Are BB guns allowed in Cayman?

| 25/07/2017

Is it legal to import BB guns or air rifles into the Cayman Islands?

Auntie’s answer: The Firearms Law (2008 Revision) defines a firearm as “artillery, machine gun, sub-machine gun, rifle, shot gun, pistol, air gun, air pistol or any lethal barrelled weapon from which any shot, bullet or other missile can be discharged or noxious fumes can be emitted except any air rifle, air gun or air pistol of a type prescribed by the Governor”.

A representative of the RCIPS Security and Firearms Unit explained how the law specifically applies to your question, saying, “BB guns are considered to be air rifles under the Firearms Law and require a firearm import permit from the Commissioner of Police before they can be imported and licensed (on Grand Cayman).”

For permits on Cayman Brac and Little Cayman, the District Commissioner is the licensing authority.

The law mentioned in this column can be found on the CNS Library

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Category: Ask Auntie

Comments (5)

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  1. Anonymous says:

    Auntie. I have a further related question: is an Airsoft gun legal in Cayman? I tried to research this myself, but came up with some rather confusing conclusions.

    As you state, the law defines a firearm as “artillery, machine gun, sub-machine gun, rifle, shot gun, pistol, air gun, air pistol or any lethal barrelled weapon from which any shot, bullet or other missile can be discharged”. There are perhaps two ways of reading that definition.

    One way of reading it is that any of the described guns must be “lethal” in order to be considered to be a firearm. If that’s the case, then the weapon must be sufficiently powerful to cause death, and I would infer that Airsoft guns and indeed BB guns and many air guns would in fact be legal.

    The other way to read it is to consider the phrase “any lethal barreled weapon” to be the last item on the list of other items that are considered to be firearms, in which case amy non-lethal rifle, pistol, air gun or air pistol would be considered a firearm. This appears to be the way the RCIPS has interpreted the law, but there’s a problem with this interpretation. If any non-lethal rifle or pistol that can fire any missile is to be considered a firearm, does this not make a criminal out of anybody that imports or has possession of a toy Nerf gun? I hope that secure building for young people serving custodial sentences at Bonaventure is a large one!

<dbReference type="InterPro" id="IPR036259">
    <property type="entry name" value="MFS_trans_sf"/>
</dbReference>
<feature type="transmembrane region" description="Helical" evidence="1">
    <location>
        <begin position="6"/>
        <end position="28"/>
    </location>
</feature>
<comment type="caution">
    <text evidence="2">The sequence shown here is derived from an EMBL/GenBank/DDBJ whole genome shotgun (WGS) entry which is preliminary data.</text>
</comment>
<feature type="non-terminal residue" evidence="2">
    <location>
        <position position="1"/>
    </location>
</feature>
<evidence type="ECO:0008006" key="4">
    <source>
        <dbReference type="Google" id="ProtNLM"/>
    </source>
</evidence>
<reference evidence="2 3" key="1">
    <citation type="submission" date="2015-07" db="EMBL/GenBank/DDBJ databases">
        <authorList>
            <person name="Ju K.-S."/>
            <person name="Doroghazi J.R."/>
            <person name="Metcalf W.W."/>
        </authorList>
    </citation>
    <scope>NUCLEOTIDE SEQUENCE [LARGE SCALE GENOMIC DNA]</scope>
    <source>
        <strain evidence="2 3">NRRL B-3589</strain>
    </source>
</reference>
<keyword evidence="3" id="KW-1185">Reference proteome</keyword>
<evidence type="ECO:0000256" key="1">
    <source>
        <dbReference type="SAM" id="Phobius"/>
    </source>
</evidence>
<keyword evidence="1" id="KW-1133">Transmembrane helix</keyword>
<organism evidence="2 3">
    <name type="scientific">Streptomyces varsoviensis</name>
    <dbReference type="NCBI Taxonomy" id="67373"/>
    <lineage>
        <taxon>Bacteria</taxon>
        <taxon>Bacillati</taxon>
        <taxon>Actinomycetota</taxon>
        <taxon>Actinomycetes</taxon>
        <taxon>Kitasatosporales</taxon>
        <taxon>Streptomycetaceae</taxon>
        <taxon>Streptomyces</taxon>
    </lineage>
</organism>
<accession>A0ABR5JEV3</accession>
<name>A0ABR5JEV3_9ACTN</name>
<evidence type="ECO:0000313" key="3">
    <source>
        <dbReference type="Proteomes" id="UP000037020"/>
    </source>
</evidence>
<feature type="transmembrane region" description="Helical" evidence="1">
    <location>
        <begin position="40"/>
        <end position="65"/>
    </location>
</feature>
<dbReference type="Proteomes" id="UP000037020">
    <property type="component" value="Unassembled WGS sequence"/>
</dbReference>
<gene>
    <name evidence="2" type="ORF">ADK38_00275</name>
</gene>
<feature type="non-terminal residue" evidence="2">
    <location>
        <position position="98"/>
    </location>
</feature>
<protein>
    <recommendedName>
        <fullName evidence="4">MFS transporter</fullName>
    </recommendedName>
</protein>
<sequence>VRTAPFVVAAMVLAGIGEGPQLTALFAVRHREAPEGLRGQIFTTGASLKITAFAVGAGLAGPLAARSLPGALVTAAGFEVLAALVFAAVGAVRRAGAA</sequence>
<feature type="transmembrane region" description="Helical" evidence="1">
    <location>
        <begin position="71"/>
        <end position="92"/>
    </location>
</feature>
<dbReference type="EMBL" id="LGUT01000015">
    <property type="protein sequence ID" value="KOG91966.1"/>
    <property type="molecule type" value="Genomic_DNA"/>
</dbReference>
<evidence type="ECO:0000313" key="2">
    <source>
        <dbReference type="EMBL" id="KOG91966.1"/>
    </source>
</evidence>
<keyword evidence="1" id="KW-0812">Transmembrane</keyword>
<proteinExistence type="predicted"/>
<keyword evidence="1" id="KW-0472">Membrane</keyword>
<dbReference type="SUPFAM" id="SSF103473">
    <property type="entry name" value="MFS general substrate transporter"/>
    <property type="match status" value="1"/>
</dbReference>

I also noted that there is an exception in the law under 44 (h) that states that “This Law does not apply to…. any spring gun or spring pistol, spear gun used for the purpose of fishing, bow and arrow, catapult or sling shot, pea-shooter or popgun.” Now, I assume that the legal draughtsman intended to make an exception for any gun powered by a spring, although that’s not entirely clear because the prevailing definition of a “spring gun” is “a gun that is rigged to fire when a string or other triggering device is tripped by contact of sufficient force to “spring” the trigger.” Definitely not the intent of the law!

    So assuming that 44 (h) means that the law does not apply to an gun or pistol that is powered by a spring, then “Spring Airsoft Guns” and “Spring BB guns” are in fact legal, as opposed to “Electric” or “Gas” varieties, possession of which would put you in Northward for a minimum of 10 years.

    In all seriousness, I am very concerned that the RCIPS representative’s response that “BB guns are considered to be air rifles under the Firearms Law” would imply an incomplete understanding of the law, and that there is a danger that some poor kid in possession of spring Airsoft or BB gun might be arrested and dragged through the courts and/or, heaven forbid, committed to Northward for 10 years because of sloppy legal draughting.

    I wonder if your friendly representative of the RCIPS Security and Firearms Unit could provide some further clarification, specifically with respect to the legality of spring-powered Airsoft and BB guns?

  2. Anonymous says:

    If they would just allow people to have BB guns, there would be no iguanas within 2 months. Government would rather have people stop in the middle of traffic, jump out of their vehicle and slowly butcher them with a machete, most times just taking off a leg or tail, like I saw on my way to work last week. Truly a sad, inhuman island.

    • Anonymous says:

      During last year’s experimental cull, our very own Department of the Environment condoned the use of airsoft guns to catch iguanas. A local TV news report stated that “The D.o.E. placed a five dollar bounty on the heads of each green iguanas. Cullers can use dogs, sneers and airsoft guns to catch the iguanas, but the D.o.E. warns iguanas must be killed humanely.”

      • Anonymous says:

        You must mean air gun or rifle as an air soft gun would just tickle an iguana.

  3. Anonymous says:

    Interesting that Cayman has changed the rest of the world’s definition of firearm, ie a discharge of a projectile caused by an ignition of gun powder as the fundemental cause of the rapid expansion of gas as a propellent. In an air rifle no ignition occurs.